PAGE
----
One of the most anti-climactic and disappointing elements of the traditional church service, to me, is not the message clouded in hyperbole. It’s not the sermon — delivered by motivational speakers with drawn-out, dramatic pauses. It’s not the church politics or the passing of the plate.
It’s the music.
Don’t get me wrong, I don’t envy the job of the church musical director — keeping an eye out for new talent among the congregation, readying material with little time for rehearsal, limited budget for session players or name acts, politics from the board of directors who have family members who “love to perform.”
I understand it. But I don’t have to like it.
I’m a musician after all, and I have a hard time finding a musical service that both pleases the ear in composition and tonality and also moves the soul to the kind of heights necessary to attain spiritual reflection and illumination.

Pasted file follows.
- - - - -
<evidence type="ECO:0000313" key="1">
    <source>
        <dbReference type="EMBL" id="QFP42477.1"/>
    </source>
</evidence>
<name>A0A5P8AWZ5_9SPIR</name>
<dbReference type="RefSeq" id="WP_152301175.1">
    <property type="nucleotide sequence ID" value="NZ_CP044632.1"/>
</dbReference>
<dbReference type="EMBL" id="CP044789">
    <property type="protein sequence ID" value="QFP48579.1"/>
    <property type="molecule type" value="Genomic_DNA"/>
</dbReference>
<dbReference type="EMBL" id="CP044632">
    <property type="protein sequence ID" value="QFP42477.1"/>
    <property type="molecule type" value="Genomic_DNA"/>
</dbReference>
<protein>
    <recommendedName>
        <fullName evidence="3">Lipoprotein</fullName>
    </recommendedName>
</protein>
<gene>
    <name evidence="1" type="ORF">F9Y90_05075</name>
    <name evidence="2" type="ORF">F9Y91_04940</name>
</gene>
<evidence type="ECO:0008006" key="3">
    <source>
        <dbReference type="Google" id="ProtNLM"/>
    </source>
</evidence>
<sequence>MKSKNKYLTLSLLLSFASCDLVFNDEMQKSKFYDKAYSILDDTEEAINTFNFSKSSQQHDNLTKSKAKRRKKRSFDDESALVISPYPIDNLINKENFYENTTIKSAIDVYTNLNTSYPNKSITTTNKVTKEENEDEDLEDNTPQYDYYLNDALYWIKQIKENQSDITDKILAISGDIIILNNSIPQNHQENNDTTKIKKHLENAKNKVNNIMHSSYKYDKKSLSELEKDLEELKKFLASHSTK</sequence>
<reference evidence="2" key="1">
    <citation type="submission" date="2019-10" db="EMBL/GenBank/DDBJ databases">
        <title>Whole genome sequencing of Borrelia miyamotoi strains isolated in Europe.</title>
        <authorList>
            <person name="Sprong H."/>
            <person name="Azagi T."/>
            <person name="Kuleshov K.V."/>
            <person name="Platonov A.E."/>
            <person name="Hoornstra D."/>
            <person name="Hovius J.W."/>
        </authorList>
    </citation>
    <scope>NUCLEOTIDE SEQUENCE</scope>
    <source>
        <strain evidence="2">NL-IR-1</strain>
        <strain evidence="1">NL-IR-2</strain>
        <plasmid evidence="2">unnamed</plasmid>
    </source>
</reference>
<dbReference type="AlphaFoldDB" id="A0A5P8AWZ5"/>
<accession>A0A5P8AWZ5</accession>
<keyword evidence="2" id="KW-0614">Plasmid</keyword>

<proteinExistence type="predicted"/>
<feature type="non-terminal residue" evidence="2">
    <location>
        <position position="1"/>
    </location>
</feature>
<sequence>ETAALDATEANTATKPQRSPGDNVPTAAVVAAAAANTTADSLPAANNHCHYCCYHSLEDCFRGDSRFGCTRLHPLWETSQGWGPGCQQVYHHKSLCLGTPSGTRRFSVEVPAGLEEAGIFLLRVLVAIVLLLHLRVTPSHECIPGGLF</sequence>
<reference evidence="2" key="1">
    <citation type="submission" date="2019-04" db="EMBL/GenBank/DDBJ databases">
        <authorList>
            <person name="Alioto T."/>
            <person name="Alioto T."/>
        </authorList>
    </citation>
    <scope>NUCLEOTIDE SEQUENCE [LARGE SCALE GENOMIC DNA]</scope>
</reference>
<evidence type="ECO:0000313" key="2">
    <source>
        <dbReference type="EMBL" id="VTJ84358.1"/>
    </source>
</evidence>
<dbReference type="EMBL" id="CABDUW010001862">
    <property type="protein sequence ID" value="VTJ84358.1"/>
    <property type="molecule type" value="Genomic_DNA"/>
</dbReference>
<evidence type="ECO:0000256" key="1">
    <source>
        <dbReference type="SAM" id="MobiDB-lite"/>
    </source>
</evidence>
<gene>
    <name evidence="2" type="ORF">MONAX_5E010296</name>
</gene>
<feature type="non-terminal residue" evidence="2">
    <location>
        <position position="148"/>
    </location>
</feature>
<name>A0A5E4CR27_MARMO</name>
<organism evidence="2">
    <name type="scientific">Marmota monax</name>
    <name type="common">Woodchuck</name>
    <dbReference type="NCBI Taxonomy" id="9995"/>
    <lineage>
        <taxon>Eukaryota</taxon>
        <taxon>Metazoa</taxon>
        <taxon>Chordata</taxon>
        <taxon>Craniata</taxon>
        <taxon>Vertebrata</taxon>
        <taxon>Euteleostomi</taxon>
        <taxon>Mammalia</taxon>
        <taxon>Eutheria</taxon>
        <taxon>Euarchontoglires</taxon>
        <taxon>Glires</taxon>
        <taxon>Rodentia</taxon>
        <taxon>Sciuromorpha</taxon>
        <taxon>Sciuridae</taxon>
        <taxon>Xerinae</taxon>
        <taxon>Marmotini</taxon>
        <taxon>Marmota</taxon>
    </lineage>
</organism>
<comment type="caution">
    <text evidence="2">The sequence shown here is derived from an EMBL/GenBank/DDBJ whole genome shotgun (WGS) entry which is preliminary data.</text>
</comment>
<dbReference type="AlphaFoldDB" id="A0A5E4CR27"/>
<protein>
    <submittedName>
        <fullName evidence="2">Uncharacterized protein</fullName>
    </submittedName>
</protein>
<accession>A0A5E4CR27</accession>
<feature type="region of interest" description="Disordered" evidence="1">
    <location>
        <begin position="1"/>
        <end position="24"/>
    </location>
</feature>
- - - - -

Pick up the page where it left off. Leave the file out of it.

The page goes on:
There is no sheet music for this, there is no cheat sheet or chart. It has to arise in the moment. And when it does, the whole room can feel it. Is this kind of performance too much to ask?
Please take a second to answer this one-question survey in the comments section below.
“I would go to church every Sunday (or more) if the band performing at the service was ______________.”
(Can be anyone, living or dead)